Here you go. Some of them look a little off, so I’ll revisit when I get a chance. Remember that it’s based on season totals, not per game. So guys who missed time are at a significant disadvantage given the methodological approach. It’s not the only way to assign values.

You’ll notice that I only assigned a value of $1 or more to 252 players (i.e, 21 per team). However, these 252 players only total $4,449 in value (12x$400=$4,800). That leaves ~$30 per team in open cap space to either spend on the 4 remaining roster slots or to keep available for in-season acquisitions. These could also include NCAA prospects, which aren’t easily valued.

curious if you think the addition of the second UTIL spot will change these numbers at all? or does not it change since the numbers are based on 21 roster spots and not X amount of starters?

It’s an interesting point.

In theory, the addition of the second UTIL spot will lower replacement level, which will contract the difference between the elite and replacement-level.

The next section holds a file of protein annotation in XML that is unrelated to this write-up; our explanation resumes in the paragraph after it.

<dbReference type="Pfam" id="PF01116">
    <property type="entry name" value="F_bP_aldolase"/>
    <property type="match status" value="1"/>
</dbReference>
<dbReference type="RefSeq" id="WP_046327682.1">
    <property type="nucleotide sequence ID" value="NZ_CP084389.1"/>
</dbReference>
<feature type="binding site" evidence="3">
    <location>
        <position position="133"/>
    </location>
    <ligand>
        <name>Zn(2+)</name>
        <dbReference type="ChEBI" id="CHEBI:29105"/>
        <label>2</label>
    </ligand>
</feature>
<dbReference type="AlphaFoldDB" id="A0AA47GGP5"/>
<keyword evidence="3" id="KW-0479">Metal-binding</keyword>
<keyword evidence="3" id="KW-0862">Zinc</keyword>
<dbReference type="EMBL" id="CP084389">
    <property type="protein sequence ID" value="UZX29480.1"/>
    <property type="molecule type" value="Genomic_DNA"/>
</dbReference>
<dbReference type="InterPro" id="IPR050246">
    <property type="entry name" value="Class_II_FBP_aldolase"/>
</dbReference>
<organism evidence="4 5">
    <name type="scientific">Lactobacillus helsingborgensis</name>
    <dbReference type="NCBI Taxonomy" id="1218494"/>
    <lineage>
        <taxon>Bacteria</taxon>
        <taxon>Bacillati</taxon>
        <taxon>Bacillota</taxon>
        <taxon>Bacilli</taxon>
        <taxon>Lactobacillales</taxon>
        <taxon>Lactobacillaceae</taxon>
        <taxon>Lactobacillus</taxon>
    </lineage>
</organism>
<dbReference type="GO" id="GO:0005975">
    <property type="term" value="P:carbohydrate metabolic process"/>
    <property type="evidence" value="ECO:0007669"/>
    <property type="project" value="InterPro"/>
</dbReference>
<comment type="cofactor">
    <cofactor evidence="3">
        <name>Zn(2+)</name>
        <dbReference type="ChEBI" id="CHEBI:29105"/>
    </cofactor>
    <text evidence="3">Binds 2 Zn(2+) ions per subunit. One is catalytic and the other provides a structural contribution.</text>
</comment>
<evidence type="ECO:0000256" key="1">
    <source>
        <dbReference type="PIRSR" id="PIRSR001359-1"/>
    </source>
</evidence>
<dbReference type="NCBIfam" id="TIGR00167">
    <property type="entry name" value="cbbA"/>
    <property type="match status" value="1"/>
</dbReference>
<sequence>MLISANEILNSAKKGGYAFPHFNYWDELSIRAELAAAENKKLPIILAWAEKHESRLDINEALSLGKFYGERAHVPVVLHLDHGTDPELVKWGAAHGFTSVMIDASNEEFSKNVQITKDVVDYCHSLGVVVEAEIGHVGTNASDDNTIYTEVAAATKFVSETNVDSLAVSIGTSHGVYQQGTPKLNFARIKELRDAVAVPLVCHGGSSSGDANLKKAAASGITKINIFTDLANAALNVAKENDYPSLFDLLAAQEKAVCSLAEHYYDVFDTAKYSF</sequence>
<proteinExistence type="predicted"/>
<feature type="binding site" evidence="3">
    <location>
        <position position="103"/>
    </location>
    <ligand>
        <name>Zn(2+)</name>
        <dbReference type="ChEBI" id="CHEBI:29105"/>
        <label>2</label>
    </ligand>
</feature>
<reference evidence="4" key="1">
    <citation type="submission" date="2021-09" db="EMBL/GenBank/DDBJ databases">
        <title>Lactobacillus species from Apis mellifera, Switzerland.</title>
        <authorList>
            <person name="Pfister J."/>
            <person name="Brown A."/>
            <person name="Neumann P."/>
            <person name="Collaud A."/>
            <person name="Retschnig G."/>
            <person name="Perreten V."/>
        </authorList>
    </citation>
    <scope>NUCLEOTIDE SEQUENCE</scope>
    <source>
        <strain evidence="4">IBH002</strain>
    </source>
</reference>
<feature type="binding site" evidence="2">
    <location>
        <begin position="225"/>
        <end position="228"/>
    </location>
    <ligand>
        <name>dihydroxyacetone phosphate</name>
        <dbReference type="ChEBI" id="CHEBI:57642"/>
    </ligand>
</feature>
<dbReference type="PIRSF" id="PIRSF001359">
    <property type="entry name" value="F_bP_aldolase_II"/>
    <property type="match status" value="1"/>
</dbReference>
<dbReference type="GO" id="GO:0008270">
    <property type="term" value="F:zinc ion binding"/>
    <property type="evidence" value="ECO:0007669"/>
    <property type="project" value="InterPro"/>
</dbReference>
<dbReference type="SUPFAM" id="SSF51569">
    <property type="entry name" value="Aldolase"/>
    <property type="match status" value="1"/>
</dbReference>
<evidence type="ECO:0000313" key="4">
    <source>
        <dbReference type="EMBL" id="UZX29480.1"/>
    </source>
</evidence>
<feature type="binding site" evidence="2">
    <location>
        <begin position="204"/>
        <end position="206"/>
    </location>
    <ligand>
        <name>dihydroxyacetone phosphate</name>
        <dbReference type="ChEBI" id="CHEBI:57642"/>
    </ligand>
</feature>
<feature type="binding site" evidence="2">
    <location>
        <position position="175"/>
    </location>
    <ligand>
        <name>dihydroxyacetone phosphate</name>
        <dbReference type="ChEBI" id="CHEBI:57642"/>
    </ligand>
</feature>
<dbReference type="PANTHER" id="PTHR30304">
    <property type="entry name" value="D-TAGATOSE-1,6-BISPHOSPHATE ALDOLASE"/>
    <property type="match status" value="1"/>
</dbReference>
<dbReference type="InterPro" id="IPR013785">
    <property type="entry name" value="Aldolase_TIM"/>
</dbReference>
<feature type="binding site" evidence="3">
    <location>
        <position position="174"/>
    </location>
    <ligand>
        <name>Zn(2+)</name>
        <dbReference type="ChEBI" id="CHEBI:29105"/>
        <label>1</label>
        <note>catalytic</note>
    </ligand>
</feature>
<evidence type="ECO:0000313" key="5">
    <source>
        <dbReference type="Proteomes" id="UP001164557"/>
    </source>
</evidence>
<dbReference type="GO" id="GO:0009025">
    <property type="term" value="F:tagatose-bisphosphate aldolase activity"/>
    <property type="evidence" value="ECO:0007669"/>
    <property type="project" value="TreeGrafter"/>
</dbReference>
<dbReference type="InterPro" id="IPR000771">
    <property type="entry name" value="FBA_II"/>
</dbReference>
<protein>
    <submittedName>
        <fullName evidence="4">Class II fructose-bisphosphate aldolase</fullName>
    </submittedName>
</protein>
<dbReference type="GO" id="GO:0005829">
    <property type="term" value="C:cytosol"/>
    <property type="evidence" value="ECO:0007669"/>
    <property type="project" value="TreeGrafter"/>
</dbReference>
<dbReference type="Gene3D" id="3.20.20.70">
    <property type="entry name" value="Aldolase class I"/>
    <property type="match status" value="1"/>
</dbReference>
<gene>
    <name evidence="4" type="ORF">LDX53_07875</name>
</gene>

However, in practice there’s not much difference in SGP between the 120th ranked player and the 150th ranked player. I’m comparing #120 to #150 because that’s approximately where the worst regular starter in a 12 team, 9 starter league compared to a 10 starter league will typically be (I’m looking a little higher than 12*9=108 because good teams will have a disproportionate share of top players).

For example, in the 2021-22 values that I calculated, #120 (Marcus Smart) checks in with 6.86 SGP compared to 6.26 from #150 (Alperen Sengun). So a difference in SGP of about 0.60, which isn’t very much once you convert SGP_adjusted to a dollar value. By SGP_adjusted I mean total SGP less replacement-level (to set the SGP of the #300 player at about 0).

To illustrate the point graphically, here’s what the scatterplot of the value curve (SGP_adjusted on y-axis, SGP_rank on the x-axis):


As you can see, as SGP rank increases, the value curve gradually flattens out, particularly around where the replacement-level for starters are (i.e., somewhere around #120 and #150 top players). It gets a little steeper the closer you get to #200 and then is basically a straight-line from #200 to #300.